Fig. 1.

Absorption Spectrum of H20 at 296 K [1]

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2.

DFB PROCESS TECHNOLOGY

DFB lasers at these longer wavelengths became possible through the technology of lateral metal Bragg gratings [2]. This technology employs a nano-patterned metal grating structure in close lateral proximity to the laser ridge. Part of the light mode propagating within the laser ridge overlaps and interacts with the grating via multiple partial reflections which in turn leads to stable single mode emission of the laser. In contrast to conventional DFB lasers based on etched gratings this approach is less cost-intensive, fast, reliable and largely simplified and comprises a high single mode yield. Details of the fabrication process can be found elsewhere [2].

This technology has so far only be applied to semiconductor heterostructures that support lasing in the shorter near infra red wavelength regime. By transferring this technique to novel low band gap laser heterostructures it was possible to realize single mode emitting devices with wavelengths as far as 2.9 μm.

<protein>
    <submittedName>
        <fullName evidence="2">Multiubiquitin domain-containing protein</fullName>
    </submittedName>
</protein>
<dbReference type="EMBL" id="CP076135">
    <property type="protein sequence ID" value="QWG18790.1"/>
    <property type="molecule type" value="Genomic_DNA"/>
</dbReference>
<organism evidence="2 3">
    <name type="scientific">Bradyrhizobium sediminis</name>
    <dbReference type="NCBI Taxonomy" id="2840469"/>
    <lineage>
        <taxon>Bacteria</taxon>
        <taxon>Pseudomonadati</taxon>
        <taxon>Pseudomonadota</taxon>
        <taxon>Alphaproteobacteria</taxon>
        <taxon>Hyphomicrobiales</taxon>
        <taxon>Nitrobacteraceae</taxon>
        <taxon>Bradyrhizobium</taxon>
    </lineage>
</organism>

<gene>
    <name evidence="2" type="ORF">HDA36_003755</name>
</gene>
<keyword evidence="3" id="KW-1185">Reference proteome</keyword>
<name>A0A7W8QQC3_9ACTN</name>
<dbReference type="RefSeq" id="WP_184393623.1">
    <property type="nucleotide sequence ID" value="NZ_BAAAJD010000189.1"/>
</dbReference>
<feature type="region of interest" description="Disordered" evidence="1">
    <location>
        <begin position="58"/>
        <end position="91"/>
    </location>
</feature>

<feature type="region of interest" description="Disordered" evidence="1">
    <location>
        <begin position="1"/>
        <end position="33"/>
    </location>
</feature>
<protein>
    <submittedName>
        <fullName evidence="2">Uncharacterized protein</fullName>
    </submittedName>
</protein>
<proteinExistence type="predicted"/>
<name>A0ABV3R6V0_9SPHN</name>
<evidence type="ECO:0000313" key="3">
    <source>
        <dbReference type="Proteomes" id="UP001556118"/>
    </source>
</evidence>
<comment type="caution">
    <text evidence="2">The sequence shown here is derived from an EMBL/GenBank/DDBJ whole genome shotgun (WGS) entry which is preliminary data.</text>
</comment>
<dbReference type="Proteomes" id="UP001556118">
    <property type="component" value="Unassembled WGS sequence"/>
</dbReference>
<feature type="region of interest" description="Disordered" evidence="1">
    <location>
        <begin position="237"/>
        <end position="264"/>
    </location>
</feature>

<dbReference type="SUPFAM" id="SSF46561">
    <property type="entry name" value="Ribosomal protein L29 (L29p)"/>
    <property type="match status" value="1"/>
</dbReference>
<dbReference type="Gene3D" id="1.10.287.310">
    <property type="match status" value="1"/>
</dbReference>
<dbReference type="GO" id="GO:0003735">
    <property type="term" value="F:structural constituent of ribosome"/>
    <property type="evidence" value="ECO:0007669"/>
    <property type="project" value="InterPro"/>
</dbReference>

3.

DFB LASER CHARACTERISTICS

Fig. 2 shows a typical spectrum of a DFB laser with an emission wavelength of about 2.74 μm along with the corresponding light output current curve.

Fig.2

Spectrum of a DFB laser diode emitting at 2.744 μm at room temperature in continuous wave operation (top).

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Light output versus current curve for this device (bottom).

As can be seen from the top part of Fig. 2, the laser exhibits a single mode emission characteristic with a side mode suppression ratio of more than 32 dB. This laser is ideally suited for highly sensitive moisture detection.

The spectral laser line position can be tuned over water absorption lines located closeby through variation of the laser temperature and/or the laser drive current. Typical wavelength tuning rates for these devices are 0.3 nm/°C (temperature tuning) and 0.09 nm/mA (current tuning). Therefore one method to scan absorption lines of interest in TDLS applications is to first move the laser emission line close to the desired absorption feature by adjusting the laser temperature.

Then, at fixed temperature, a periodic low amplitude current ramp with typical frequencies of a few 10 kHz can be applied to the drive current sweeping the laser over the absorption line to be monitored.

The light output current curve (PI curve) in the bottom part of Fig. 2 demonstrates the effect of current tuning.